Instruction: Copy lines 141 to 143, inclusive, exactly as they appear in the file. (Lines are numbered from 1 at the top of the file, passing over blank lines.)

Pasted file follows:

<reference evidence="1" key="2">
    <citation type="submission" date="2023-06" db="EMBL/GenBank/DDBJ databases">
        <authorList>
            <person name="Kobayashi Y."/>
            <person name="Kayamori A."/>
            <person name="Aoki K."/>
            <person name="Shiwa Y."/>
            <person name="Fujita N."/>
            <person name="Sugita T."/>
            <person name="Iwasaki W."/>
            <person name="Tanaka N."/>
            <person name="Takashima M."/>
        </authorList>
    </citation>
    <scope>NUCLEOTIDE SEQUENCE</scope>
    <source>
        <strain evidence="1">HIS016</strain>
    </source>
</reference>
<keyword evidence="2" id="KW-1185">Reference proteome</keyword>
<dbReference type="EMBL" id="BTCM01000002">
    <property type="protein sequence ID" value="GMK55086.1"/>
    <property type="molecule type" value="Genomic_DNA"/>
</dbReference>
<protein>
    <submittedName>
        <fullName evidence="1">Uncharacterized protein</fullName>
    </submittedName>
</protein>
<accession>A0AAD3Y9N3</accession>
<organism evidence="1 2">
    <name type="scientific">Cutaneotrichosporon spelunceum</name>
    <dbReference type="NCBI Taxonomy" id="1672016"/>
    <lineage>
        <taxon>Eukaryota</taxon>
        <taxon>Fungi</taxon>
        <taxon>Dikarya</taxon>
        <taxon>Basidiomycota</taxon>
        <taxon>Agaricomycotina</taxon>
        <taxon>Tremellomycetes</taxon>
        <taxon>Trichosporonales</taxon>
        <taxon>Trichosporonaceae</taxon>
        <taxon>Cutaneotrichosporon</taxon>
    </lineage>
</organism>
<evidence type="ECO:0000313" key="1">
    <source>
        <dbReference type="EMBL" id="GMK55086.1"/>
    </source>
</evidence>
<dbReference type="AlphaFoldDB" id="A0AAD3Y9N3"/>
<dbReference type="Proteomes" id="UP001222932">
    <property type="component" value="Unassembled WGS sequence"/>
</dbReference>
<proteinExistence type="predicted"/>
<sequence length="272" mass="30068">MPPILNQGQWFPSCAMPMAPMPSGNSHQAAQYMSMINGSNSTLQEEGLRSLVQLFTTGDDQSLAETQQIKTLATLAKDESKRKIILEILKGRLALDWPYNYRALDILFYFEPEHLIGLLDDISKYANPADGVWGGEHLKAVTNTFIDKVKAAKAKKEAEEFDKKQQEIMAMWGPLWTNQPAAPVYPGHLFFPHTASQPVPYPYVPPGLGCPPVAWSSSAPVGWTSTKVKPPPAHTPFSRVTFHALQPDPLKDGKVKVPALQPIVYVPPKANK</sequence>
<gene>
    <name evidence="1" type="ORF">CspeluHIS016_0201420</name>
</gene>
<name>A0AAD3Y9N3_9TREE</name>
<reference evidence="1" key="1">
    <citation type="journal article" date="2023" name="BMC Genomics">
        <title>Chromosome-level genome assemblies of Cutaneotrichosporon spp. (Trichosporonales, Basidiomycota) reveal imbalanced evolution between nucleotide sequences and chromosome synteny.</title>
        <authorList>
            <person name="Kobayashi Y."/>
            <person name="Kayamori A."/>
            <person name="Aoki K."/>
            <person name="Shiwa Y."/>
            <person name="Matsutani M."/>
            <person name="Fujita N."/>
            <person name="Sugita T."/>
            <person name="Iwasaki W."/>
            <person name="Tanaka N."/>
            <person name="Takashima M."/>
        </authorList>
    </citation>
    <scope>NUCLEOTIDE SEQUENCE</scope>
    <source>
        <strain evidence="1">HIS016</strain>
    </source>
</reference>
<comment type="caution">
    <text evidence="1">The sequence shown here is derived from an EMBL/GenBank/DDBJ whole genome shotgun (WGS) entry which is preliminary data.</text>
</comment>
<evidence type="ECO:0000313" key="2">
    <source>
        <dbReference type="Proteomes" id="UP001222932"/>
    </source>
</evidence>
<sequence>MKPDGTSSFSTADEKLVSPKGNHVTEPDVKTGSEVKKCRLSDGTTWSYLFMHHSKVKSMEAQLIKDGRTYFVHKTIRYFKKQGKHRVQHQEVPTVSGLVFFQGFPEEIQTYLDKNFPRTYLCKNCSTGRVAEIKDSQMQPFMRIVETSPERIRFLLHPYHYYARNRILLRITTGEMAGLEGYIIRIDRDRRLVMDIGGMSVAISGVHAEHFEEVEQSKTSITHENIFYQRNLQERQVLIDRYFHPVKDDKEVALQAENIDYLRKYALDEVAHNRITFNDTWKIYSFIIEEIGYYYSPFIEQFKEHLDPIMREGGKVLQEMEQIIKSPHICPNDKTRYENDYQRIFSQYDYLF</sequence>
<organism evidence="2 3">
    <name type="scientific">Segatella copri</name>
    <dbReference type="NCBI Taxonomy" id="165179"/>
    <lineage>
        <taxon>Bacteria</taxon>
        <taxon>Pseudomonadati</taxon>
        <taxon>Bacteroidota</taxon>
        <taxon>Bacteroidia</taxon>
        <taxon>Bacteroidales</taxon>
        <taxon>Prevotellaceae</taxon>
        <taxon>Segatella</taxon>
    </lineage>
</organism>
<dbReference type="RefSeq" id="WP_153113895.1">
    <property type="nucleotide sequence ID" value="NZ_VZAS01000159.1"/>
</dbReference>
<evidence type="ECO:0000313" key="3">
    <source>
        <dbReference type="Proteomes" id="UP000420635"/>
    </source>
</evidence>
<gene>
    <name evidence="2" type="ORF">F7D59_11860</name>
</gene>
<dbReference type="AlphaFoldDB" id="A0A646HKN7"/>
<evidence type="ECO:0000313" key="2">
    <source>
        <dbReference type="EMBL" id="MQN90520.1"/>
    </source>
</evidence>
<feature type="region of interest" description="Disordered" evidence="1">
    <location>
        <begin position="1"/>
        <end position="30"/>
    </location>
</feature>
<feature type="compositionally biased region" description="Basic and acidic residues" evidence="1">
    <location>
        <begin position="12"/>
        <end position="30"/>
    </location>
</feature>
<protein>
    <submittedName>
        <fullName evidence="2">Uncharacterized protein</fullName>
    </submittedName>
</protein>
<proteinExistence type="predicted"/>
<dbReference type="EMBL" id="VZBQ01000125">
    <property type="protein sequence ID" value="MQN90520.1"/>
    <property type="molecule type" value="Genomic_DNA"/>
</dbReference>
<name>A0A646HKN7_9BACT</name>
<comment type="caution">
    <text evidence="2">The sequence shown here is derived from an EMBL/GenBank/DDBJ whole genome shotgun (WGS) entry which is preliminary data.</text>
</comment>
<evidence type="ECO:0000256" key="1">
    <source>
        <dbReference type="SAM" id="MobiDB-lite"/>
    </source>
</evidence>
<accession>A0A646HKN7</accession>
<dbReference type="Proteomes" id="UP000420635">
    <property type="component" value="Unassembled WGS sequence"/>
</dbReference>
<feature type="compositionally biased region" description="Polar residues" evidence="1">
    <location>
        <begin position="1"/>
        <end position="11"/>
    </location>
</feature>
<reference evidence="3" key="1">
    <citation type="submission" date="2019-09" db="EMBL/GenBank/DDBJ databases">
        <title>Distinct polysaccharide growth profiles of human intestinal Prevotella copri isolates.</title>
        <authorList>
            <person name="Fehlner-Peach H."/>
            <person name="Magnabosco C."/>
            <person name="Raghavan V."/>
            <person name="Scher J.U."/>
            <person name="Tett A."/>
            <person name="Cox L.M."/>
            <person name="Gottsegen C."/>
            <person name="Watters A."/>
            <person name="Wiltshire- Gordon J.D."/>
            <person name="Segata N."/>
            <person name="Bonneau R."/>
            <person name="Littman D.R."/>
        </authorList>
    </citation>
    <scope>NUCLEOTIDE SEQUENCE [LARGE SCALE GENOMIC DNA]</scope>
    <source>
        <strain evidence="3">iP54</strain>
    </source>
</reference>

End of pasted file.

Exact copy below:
    <property type="molecule type" value="Genomic_DNA"/>
</dbReference>
<name>A0A646HKN7_9BACT</name>